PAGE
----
Original article written June 18, 2017
Life is full of curveballs. Sometimes our biggest achievements become our biggest fears, our ambitions blindside us and our successes come at the cost of other opportunities. Our passions become our most fierce competitors, the standards to which we hold others become the ways in which we measure our own unworthiness, and the people we think we love are the ones that make us lose sight of ourselves and why we should be loved in the first place.
I thought I met The One at 22. He’s very handsome, but he is still only just growing into his looks. He is the hardest, most diligent worker I know, with the purest heart and an ambitious mind. He values his home, his friends, and his family over everything else, and feels he’s most whole when he’s near the people and places he loves. He believes that success and happiness mean stability, freedom, and predictability, and he wants nothing more than to have a strong partnership and to provide a happy life for the family he’ll have himself someday.
But the world he works so tirelessly to build for himself day in and day out doesn’t allow him to stray much from this path he thinks he’s chosen. He works hard and he plays hard, but I find his world doesn’t have too much time for spontaneity or charm. Not too much time for passion, simple pleasures, and irresponsibility. It just didn’t have too much time for me.
I am an artist. I’ve been described as fiery, scattered, chronically late for everything in my life, and compassionate. Despite my ups and downs, I am a clear thinker who tries to make it my mission to stay true to my integrity and to keep both feet on the ground. I have a deep understanding for people and desire, and those I choose to have around me are the very core and purpose of my existence and the fuel for my creativity.
It was an unlikely partnership, but there was something that held us together from the start. Maybe we were just so different from anyone we’d ever been with before. Maybe it started as a breath of fresh air that was so good it became the only air you could breathe.
For two years, he thought he loved me. And maybe he even did, very much. But he didn’t value me. Not completely, and not for the important, defining parts of who I am. And learning that loving someone and valuing them for their soul can actually be two very very different things has been one of the hardest lessons I’ve had to learn in my life so far.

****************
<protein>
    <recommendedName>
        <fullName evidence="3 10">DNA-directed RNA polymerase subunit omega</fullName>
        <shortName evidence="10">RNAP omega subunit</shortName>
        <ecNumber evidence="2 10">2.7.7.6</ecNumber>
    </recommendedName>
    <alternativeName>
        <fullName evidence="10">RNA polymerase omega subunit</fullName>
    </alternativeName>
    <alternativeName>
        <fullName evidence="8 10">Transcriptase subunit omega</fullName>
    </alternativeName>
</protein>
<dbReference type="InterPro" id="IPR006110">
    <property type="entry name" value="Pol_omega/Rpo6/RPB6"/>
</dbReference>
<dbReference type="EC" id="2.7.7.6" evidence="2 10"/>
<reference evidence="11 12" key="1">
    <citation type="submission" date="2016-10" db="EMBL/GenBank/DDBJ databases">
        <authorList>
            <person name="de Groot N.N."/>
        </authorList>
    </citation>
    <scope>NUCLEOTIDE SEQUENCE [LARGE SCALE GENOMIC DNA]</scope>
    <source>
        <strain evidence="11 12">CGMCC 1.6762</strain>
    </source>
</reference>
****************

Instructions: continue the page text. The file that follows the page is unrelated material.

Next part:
I always thought of myself as ahead of the game because I am familiar with the “5 Love Languages” (you should read up about these!) and was always acutely aware of the different ways in which my person and I gave and received love. Understanding and respecting the different ways in which we feel and show love and appreciation is one of the key components, I believe, to maintaining a happy, healthy, and honest relationship throughout your life. I thought that being able to identify my person’s forms of expression would ensure that I would never feel unloved or be disappointed, no matter how different they were from my own. But although we all have different ways of showing and understanding our affection, what nobody ever told me is that different people have different capacities to love as well.
The reason my person isn’t The One, despite my whole heart and body still working constantly to process it, is because, put quite simply, at least at this point in our lives, we have different capacities to feel love. He may have truly and completely been in love with me for a time by what his beliefs and standards are for what love is and what it entails. So in his mind, he loves me. And he will act in a way that expresses that degree of love every day. Unfortunately, I have a very different capacity to love, and I think I always will.